Home » Sustainable Infrastructure Systems transforms soft plastics into structural building panels – Australian Manufacturing

Sustainable Infrastructure Systems transforms soft plastics into structural building panels – Australian Manufacturing

Sustainable Infrastructure Systems Managing Director Nick Wotton at the company’s South Australian production facility, holding SIS’ proprietary soft plastic blocks used to manufacture the company’s world-first soft plastic structural panels. Image supplied.

Australian composites manufacturer Sustainable Infrastructure Systems (SIS) has pioneered what it touts as a world-first technology, converting post-consumer soft plastics into high-strength structural building panels.

The innovative panels, crafted from glass fibre-reinforced polymer (GFRP) and discarded soft plastics, boast strength comparable to concrete, while also offering up to a 48 per cent reduction in embodied carbon emissions compared to traditional concrete panels.

Furthermore, their durability ensures a lifespan exceeding 100 years, the company said in a media release.

The soft plastics used in these panels are sourced from various waste streams, including stockpiles accumulated after the closure of Australia’s REDcycle soft plastics scheme.

According to SIS, this recycling technology not only diverts significant amounts of waste from landfills but also provides a viable alternative for sustainable infrastructure development.

The debut project featuring these pioneering panels is a pedestrian bridge erected at Newenham, Mount Barker, in collaboration with Mount Barker District Council and renowned South Australian developer Burke Urban.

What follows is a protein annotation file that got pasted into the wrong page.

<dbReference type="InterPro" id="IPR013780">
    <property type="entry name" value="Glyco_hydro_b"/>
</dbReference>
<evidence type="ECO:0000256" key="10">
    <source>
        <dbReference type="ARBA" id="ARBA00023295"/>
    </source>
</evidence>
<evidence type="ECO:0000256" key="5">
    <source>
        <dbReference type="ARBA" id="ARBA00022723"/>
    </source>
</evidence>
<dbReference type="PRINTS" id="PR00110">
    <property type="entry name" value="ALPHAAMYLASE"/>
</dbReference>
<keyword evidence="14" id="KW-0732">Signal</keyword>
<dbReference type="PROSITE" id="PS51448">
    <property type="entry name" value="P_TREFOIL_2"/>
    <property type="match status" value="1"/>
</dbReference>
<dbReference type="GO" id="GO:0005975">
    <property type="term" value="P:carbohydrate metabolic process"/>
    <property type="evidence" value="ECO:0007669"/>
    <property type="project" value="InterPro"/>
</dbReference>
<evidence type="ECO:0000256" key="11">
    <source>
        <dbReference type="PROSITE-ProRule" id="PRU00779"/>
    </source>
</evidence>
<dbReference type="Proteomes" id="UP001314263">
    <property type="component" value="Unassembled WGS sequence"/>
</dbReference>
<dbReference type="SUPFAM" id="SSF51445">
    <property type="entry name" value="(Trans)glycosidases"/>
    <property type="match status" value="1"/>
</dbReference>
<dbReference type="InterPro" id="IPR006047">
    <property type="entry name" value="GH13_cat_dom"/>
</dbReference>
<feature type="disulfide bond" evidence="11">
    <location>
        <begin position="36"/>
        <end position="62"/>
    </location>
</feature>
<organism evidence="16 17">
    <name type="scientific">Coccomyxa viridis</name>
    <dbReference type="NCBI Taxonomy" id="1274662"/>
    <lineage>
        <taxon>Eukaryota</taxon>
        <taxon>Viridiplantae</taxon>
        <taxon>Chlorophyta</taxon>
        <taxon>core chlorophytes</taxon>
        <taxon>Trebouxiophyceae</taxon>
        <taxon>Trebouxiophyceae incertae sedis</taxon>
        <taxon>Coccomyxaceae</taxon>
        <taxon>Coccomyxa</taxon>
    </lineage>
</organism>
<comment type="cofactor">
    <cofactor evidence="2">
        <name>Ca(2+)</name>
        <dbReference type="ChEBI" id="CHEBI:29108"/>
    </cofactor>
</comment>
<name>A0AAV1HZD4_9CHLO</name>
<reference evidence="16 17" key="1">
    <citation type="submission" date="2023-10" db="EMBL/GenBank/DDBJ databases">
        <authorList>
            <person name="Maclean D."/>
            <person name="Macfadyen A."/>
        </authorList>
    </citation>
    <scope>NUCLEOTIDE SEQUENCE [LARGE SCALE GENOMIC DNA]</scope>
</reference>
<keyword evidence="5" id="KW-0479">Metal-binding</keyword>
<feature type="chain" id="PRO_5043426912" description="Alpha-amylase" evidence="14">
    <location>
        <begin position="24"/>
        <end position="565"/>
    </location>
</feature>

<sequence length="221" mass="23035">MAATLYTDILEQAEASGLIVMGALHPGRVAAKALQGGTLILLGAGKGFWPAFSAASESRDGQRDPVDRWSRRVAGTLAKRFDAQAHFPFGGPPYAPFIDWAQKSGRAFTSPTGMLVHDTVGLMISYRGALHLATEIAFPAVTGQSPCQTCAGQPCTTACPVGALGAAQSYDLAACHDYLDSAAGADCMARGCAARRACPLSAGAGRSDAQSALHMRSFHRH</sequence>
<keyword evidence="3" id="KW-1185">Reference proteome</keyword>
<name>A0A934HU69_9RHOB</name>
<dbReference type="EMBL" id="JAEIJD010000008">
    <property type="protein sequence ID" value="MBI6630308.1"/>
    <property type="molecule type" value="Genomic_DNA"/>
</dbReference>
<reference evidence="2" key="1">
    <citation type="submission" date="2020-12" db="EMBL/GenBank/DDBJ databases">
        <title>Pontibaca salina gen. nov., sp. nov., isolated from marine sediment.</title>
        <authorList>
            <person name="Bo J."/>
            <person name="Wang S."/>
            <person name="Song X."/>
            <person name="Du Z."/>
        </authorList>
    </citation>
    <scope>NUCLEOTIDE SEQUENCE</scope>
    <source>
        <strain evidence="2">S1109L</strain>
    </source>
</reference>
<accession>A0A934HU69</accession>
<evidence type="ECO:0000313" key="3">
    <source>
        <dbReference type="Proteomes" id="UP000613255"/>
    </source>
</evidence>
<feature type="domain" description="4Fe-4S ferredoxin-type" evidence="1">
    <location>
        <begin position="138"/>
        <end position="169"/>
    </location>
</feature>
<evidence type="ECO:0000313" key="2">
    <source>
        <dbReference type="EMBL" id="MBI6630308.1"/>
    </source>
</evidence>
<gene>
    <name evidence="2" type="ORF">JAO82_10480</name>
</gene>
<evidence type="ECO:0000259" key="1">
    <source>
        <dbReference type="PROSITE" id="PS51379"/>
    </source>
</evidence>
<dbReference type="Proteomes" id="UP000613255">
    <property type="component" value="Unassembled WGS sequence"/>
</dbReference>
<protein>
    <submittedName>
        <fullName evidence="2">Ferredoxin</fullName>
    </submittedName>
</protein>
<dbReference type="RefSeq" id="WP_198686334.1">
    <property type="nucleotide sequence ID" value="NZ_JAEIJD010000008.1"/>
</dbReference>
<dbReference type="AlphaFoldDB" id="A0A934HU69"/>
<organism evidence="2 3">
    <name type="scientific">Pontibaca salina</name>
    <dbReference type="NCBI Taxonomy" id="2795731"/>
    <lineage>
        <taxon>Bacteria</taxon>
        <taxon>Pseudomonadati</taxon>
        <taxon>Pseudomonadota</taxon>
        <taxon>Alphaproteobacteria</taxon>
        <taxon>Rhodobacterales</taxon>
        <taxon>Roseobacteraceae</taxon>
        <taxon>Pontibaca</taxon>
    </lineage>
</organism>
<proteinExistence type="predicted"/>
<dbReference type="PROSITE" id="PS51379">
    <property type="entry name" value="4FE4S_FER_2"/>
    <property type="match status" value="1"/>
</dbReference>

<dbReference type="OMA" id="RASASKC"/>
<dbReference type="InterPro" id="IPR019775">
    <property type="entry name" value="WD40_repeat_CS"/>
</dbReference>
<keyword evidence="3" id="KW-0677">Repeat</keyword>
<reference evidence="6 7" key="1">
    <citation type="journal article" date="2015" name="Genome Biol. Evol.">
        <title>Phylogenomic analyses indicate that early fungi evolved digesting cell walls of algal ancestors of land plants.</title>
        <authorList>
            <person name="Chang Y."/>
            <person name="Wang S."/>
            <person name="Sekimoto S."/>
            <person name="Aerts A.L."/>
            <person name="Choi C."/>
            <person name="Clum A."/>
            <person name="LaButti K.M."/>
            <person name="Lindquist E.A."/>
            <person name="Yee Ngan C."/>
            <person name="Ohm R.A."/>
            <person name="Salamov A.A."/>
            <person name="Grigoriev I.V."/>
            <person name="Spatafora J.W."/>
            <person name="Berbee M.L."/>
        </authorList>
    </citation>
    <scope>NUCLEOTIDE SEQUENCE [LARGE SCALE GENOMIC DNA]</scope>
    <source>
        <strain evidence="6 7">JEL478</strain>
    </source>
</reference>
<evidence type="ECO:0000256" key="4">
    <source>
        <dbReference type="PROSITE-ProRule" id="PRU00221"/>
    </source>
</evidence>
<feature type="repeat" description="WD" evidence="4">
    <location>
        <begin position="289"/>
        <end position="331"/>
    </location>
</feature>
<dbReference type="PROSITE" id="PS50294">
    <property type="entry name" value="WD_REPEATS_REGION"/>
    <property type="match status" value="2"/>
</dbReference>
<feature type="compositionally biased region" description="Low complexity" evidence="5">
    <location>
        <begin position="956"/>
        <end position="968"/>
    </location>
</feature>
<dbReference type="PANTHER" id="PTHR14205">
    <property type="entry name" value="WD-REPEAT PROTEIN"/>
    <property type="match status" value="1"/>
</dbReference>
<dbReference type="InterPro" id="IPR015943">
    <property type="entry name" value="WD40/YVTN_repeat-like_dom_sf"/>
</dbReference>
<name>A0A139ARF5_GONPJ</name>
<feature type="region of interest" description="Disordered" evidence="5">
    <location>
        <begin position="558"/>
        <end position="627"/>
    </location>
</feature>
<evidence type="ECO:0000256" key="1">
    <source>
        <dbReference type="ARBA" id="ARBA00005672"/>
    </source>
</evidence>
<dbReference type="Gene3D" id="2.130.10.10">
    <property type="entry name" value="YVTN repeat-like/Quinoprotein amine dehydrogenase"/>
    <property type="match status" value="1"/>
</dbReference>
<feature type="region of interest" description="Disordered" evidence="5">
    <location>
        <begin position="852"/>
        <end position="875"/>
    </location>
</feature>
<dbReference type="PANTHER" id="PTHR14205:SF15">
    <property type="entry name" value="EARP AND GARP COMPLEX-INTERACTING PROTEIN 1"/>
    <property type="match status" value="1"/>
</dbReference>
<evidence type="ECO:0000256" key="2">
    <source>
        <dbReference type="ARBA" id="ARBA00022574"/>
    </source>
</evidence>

Measuring 7.5m x 3.4m, the bridge incorporates 70 per cent soft plastics, equivalent to approximately 29 standard 240L kerbside recycling bins of materials such as shopping bags, plastic film, and food wrappers.

Nick Wotton, the managing director of SIS, expressed pride in the company’s commitment to sustainability and its role in addressing pressing environmental challenges.

“There are potentially limitless applications for our panels in transforming everyday rubbish into structures with huge benefits for our clients, communities and the environment,” he said.

Moreover, SIS engineers, in collaboration with a team from the University of Adelaide led by Professor Scott Smith, have been actively exploring ways to maximise the use of post-consumer plastics while reducing reliance on virgin materials.

Looking ahead, SIS said it plans to scale up production of these GFRP composite panels, creating an estimated 15-18 full-time positions in the upcoming fiscal years.

Additionally, the company is set to participate in trials for manufacturing structural panels using wind turbine blades, further diversifying its sustainable product range.